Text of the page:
The Green Party says National’s plan to allow developers to bypass the Resource Management Act (RMA) risks another Bexley or Houston.
“The RMA is not perfect and needs reform. National’s previous ad hoc changes to the RMA have weakened our environmental law and reduced people’s right to have say about development in their communities. Its urban planning proposals are more of the same and another attack on the RMA,” Green Party environment spokesperson Eugenie Sage says.
The comments come on the back of Bill English’s statement that National will bring in new urban planning laws to bypass the RMA and speed up infrastructure projects like new motorways and housing.
“We need the RMA to protect communities against poorly planned developments that compromise resilience.
“The rules in the RMA that require developers to get a resource consent are there to ensure that subdivision and infrastructure projects are appropriately sited, are well planned to avoid or reduce their environmental and social impacts, and that the public has a voice in their own communities.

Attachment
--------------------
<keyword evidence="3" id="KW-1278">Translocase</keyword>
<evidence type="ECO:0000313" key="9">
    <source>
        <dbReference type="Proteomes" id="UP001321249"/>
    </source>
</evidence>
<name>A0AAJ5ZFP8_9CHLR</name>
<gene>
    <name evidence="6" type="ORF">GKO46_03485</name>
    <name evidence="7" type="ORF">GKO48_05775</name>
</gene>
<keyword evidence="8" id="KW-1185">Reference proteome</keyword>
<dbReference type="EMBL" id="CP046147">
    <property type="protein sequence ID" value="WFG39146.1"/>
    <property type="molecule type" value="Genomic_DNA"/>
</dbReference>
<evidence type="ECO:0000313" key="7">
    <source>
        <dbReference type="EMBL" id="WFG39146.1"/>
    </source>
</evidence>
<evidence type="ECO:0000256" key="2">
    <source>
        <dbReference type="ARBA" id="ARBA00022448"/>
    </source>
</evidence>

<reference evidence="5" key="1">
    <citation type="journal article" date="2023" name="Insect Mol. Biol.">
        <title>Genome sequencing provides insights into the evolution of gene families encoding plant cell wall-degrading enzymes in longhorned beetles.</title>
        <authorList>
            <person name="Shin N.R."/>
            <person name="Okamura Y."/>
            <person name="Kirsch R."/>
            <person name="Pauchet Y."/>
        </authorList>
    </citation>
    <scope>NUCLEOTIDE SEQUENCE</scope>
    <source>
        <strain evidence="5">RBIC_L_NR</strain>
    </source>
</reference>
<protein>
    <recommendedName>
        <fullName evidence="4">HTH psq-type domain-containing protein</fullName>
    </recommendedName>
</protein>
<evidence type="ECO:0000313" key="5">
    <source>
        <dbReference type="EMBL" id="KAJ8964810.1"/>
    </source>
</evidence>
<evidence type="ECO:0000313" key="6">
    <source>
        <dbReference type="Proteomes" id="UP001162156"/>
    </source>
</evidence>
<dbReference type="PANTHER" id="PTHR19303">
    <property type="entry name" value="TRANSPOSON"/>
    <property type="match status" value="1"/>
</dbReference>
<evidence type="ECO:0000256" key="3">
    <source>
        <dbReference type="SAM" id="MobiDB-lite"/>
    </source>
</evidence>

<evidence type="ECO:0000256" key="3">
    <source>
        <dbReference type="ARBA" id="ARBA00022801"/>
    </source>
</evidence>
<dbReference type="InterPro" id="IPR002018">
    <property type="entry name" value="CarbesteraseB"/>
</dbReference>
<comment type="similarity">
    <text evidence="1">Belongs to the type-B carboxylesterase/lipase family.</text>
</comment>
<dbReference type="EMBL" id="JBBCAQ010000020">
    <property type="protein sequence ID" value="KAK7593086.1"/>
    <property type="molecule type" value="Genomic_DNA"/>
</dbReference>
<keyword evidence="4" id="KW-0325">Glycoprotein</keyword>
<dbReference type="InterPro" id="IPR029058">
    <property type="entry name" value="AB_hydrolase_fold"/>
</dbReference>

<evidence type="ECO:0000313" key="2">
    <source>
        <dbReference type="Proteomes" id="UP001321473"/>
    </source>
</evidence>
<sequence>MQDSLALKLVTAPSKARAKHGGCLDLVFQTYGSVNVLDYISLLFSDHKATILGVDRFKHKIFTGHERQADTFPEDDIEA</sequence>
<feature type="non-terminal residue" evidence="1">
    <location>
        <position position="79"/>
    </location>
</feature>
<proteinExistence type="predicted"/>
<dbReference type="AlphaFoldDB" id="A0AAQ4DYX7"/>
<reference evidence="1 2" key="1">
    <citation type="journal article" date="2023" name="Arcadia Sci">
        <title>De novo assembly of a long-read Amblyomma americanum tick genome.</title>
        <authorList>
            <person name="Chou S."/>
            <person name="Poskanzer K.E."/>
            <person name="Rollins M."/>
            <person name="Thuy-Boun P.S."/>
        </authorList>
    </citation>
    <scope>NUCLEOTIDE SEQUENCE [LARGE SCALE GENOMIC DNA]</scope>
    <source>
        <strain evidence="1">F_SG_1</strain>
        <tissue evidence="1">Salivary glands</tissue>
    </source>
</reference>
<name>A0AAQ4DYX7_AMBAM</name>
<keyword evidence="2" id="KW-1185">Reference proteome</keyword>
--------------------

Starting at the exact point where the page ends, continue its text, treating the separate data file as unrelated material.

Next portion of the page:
“The last thing we need is more haphazard subdivision and development built without thinking about issues such as natural hazards and effects on the environment. That happened with Christchurch’s Bexley subdivision, which ignored environmental and natural hazard issues. Bexley was built on former reclaimed land and wetland. The entire suburb had to be abandoned after extensive liquefaction and land damage as a result of the 2011 earthquakes.
“Experts are saying that the flooding in Houston in the United States has been made much worse because of aggressive property development and extensive hard surfaces like concrete and asphalt that cannot absorb rainfall and increase stormwater runoff.
“We need the RMA to promote good planning and sound development of compact, liveable cities, not be a charter for property developers of shoddy, poorly planned subdivisions and new motorways where the public is shut out from having a say.
“The Green Party wants coherent reform of the RMA. In government, it will establish a Royal Commission of Inquiry into New Zealand’s environmental management and planning laws.
“The RMA was ground-breaking in its time but since then, more of our birds are closer to extinction, climate and water pollution have increased, and our cities are more clogged with cars. It’s time to do things differently,” said Ms Sage.